As an example, consider that at 550 nm (the approximate midpoint of the sensor) the half-peak bandwidth is approximately 5.67 nm, which translates into a physical width along the long axis of the sensor of 143.4 μm. Given a center-to-center pixel width of 63.5 μm, the half-peak for a 550 nm (peak) passband overlaps adjoining pixels by approximately 63 percent. As such, a significant portion of the passband energy falls outside the active area of the pixel; and, by the same token, energy from adjoining passbands overlaps the passband in question, resulting in a “blurring” of the passbands. Therefore, each pixel records a portion of its own passband energy, plus a portion of the energy of neighboring passbands, having the effect of dampening changes from one passband to the next. This passband overlap thus imposes deleterious effects on the spectral analysis of impinging light. To better visualize this phenomenon, imagine shining a single flashlight onto a wall in a darkened room; the light cone emerging from the flashlight will create a well-defined circle of illumination on the wall. Now, imagine adding two additional flashlights, one on each side of the first. The light cones emerging from the three flashlights will partially overlap, and the result will be what appears to be a line of light rather than three distinct circles of light. And, if the center flashlight outputs less light than the left and right, the overlapping cones will tend to increase the apparent luminous output of the center, minimizing the difference in luminous intensity from one edge of the line to the other.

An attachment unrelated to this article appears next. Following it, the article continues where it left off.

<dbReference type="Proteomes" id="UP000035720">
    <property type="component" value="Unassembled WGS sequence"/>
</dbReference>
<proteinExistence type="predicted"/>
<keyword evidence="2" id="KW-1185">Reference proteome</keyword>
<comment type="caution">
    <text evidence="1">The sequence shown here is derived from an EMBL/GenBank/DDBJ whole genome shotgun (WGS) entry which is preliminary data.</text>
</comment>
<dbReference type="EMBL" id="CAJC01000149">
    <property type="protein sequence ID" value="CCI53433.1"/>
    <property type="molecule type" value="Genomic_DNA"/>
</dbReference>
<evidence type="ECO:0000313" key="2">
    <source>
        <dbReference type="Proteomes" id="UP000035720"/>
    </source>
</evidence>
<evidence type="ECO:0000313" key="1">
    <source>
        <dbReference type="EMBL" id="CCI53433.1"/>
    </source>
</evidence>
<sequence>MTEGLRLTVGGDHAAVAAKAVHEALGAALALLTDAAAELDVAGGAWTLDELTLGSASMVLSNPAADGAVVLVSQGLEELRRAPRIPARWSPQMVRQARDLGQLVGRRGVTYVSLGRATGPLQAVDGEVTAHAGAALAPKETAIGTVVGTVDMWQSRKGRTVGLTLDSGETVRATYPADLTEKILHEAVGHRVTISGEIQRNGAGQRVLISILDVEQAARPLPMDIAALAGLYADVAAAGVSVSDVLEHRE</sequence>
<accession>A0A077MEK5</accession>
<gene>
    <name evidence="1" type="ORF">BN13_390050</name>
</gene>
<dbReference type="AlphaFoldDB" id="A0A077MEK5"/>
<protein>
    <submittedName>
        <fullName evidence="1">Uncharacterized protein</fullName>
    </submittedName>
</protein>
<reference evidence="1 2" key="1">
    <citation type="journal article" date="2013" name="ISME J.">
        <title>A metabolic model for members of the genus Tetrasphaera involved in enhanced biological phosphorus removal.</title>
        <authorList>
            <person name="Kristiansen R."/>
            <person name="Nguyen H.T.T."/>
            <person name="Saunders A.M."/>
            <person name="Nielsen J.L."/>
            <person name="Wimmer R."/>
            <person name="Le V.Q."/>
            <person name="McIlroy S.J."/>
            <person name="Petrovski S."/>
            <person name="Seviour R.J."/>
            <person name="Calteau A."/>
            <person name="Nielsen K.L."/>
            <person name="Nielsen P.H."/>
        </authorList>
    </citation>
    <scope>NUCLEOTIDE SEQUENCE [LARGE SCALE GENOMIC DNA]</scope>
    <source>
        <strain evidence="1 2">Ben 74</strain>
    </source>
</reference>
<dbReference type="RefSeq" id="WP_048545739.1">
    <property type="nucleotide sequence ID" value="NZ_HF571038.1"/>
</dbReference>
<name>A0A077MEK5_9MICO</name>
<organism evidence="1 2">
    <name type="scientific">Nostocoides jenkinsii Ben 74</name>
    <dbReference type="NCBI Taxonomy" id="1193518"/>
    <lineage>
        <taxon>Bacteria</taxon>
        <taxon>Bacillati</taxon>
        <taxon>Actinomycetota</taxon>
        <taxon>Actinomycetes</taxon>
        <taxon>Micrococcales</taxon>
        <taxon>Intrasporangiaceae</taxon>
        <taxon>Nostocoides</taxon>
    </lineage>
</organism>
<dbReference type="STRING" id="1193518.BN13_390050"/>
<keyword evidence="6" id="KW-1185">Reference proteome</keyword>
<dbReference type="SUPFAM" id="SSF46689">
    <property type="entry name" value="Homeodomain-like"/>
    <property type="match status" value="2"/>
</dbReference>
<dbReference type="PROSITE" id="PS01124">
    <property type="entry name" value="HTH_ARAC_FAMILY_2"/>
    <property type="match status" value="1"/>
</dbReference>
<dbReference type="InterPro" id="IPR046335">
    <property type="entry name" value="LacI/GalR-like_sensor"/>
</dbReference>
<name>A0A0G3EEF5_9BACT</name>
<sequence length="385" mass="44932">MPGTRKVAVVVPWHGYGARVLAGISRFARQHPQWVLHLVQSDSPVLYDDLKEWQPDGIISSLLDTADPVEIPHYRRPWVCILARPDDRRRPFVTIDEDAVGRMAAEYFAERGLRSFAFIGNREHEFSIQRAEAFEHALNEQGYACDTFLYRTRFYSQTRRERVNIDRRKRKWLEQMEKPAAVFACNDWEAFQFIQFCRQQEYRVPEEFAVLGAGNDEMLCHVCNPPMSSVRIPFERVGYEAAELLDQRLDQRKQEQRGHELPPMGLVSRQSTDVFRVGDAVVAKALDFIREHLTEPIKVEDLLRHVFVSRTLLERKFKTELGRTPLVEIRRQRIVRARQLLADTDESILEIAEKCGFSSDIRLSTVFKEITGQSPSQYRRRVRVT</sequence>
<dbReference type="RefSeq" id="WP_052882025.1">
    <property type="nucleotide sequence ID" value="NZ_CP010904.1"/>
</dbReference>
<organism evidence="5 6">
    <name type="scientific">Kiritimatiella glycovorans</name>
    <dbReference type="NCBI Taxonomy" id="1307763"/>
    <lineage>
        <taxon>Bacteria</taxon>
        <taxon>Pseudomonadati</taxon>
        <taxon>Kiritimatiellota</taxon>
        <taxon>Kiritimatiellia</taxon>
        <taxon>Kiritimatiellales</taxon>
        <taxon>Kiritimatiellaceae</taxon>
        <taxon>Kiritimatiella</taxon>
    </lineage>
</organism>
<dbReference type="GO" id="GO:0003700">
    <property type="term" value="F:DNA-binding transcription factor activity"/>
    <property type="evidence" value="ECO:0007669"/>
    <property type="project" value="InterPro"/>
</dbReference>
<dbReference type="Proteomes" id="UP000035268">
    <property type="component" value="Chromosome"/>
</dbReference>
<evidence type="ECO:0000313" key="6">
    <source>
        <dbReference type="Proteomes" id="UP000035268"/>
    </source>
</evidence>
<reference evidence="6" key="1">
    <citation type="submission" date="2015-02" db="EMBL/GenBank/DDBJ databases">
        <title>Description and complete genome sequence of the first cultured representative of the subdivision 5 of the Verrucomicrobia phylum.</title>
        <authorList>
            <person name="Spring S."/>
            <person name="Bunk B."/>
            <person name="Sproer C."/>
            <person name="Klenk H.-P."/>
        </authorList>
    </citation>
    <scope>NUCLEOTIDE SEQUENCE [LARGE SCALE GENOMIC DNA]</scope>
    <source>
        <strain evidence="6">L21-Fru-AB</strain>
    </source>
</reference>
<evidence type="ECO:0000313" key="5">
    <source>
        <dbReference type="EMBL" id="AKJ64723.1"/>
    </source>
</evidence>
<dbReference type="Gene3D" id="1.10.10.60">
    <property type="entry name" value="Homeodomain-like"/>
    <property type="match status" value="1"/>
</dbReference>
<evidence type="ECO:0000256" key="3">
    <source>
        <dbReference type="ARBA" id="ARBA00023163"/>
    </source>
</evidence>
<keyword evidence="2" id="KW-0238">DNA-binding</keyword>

Consider the following example: flashlights L(eft) and R(ight) emit 32 units of light each, while flashlight C(enter) emits 16 units, or 50%. We know that the light cone is wider than the active area of the pixel (the rectangular areas in the shown below), but the difference is identical for each flashlight. With no overlap, we would record values of 28, 14 and 28 units for L, C and R respectively. Each value, as well as the total units recorded is 87.5% what it should be; calibration is a simple matter of dividing each value by 0.875, because the ratio of L to C and R to C remains unchanged.